‘Countless piles of dead batteries’ are testament to lead acid’s toxic legacy in Africa

Image: Powerhive.

Providers of solar-plus-storage into the continent of Africa have said that it is a misconception that lead acid batteries used in off-grid systems are recycled efficiently back into the supply chain.

PV Tech's sister title, Energy-Storage.News spoke with Powerhive and Offgrid Electric, two US-headquartered providers of solar which have both focused on the off-grid sector in Africa to date. Powerhive provides community microgrids and in essence acts as a utility, selling 240V AC power by the kilowatt-hour, while Offgrid Electric leases or sells solar home kits to individual households. The former is active in Kenya, with Rwanda and Nigeria expected to be its next ports of call, while Off Grid Electric is focused on Tanzania, Rwanda, Ghana and the Ivory Coast at the moment.

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Powerhive currently uses lead acid batteries, sourced from manufacturer Trojan, but is currently looking for a lithium battery provider, having decided that the technology is a good fit on price and for its capabilities. Off Grid Electric meanwhile is already using lithium batteries for its low voltage DC systems.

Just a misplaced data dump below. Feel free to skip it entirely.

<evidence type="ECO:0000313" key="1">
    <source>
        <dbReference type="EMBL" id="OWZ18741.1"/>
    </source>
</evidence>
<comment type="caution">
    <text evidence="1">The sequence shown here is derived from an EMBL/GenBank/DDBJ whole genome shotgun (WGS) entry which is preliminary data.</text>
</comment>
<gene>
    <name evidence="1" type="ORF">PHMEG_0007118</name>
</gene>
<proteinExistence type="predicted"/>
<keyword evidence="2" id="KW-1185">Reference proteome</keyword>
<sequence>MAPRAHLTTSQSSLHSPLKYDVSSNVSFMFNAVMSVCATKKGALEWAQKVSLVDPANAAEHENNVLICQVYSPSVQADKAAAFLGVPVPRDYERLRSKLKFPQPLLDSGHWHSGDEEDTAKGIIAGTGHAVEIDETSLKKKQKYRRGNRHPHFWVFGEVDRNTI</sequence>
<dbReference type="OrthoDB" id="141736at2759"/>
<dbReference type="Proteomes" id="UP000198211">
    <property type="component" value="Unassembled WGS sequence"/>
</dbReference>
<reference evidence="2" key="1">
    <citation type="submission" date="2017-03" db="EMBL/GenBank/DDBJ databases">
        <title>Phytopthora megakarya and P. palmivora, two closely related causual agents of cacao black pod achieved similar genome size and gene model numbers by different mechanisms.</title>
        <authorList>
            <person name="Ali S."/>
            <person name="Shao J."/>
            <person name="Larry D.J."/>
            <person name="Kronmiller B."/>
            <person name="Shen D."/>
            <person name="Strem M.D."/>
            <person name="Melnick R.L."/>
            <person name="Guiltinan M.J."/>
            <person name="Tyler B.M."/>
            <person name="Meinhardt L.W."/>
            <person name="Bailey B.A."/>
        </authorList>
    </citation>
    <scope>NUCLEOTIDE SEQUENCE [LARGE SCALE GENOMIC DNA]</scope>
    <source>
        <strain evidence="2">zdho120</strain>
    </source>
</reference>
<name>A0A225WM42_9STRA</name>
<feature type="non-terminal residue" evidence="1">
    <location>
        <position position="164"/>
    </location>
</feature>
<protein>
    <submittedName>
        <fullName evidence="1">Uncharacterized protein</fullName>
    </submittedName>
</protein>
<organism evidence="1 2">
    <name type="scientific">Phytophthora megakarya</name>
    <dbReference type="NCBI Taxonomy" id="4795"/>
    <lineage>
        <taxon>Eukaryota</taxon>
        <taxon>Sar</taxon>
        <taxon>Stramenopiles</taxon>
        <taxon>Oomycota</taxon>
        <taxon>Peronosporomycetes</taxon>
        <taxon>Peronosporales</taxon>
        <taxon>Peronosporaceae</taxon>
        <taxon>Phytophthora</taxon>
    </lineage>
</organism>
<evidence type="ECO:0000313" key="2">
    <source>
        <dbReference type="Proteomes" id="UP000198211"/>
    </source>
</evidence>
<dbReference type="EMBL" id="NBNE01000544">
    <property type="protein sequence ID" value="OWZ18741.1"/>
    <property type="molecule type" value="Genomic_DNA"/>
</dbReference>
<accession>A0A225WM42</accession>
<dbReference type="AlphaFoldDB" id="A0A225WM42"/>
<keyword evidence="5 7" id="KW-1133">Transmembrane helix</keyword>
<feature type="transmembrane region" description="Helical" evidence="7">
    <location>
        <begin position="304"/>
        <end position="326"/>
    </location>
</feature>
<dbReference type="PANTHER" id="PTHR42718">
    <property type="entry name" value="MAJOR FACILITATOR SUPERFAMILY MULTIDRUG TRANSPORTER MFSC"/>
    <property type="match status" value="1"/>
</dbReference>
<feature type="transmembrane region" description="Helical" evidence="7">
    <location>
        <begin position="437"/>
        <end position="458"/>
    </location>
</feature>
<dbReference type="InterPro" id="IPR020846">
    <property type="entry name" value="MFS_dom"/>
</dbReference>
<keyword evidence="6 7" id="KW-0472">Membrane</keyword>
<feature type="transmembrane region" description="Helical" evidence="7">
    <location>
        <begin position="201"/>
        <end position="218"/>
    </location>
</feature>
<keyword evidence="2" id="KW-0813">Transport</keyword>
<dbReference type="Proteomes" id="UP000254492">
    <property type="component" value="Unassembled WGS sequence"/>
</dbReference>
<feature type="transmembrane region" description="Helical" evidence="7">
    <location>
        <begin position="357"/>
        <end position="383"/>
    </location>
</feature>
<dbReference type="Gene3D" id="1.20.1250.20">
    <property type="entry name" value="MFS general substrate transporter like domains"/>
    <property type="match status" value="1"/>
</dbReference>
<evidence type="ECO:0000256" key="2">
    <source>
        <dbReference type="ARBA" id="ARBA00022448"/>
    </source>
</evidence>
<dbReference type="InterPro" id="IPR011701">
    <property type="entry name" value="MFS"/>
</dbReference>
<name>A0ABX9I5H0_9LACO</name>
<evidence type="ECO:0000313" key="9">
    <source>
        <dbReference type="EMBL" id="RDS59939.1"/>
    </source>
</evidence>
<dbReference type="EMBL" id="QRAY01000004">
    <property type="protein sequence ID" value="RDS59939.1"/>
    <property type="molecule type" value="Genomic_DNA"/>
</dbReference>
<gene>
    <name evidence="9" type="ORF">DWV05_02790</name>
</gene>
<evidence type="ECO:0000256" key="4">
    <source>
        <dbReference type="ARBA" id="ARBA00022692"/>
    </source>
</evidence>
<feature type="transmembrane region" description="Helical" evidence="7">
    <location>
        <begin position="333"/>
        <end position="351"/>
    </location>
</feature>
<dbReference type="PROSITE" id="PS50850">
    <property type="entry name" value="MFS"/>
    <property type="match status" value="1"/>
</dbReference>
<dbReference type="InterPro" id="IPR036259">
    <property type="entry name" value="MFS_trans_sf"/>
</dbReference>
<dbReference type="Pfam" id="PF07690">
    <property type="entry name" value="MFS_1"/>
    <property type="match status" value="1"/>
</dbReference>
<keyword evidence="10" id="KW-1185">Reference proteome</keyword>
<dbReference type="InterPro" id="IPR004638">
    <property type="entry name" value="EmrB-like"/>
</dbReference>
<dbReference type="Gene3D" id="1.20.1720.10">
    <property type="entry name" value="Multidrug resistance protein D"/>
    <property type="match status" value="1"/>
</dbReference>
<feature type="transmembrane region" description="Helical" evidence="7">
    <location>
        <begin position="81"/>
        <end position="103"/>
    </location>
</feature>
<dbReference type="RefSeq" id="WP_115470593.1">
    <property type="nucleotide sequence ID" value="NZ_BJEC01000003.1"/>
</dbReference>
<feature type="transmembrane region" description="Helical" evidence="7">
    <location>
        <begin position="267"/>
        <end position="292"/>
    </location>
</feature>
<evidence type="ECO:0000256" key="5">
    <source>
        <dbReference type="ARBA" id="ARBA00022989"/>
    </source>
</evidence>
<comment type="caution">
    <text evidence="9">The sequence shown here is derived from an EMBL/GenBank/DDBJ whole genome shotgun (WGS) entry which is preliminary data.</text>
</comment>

The pair were interviewed for the Global Energy Storage Supplement 2018, which our publisher Solar Media made available as a free download. The full interview covers the pair’s shared view that lithium batteries are now a viable option in Africa from an economic and environmental perspective.

In addition to the topics covered in that discussion, the subject of recycling of batteries and materials was broached. The argument is often made that while lead acid contains toxic materials, in much of the world supply chains exist to recycle large proportions of the materials used, reducing the overall impact of the waste.

However, both Rick Wuts, VP for business development at Powerhive and Joshua Pierce, Off Grid Electric’s CTO, said that there are a few angles to this argument that many people overlook when it comes to real-world experiences of using batteries in the field in Africa.

“I would actually dispute that fact [that recycling for lead acid is effective] pretty vehemently. This is an area I feel very passionately about,” Joshua Pierce said.

The full version of this story is available on Energy-Storage.News

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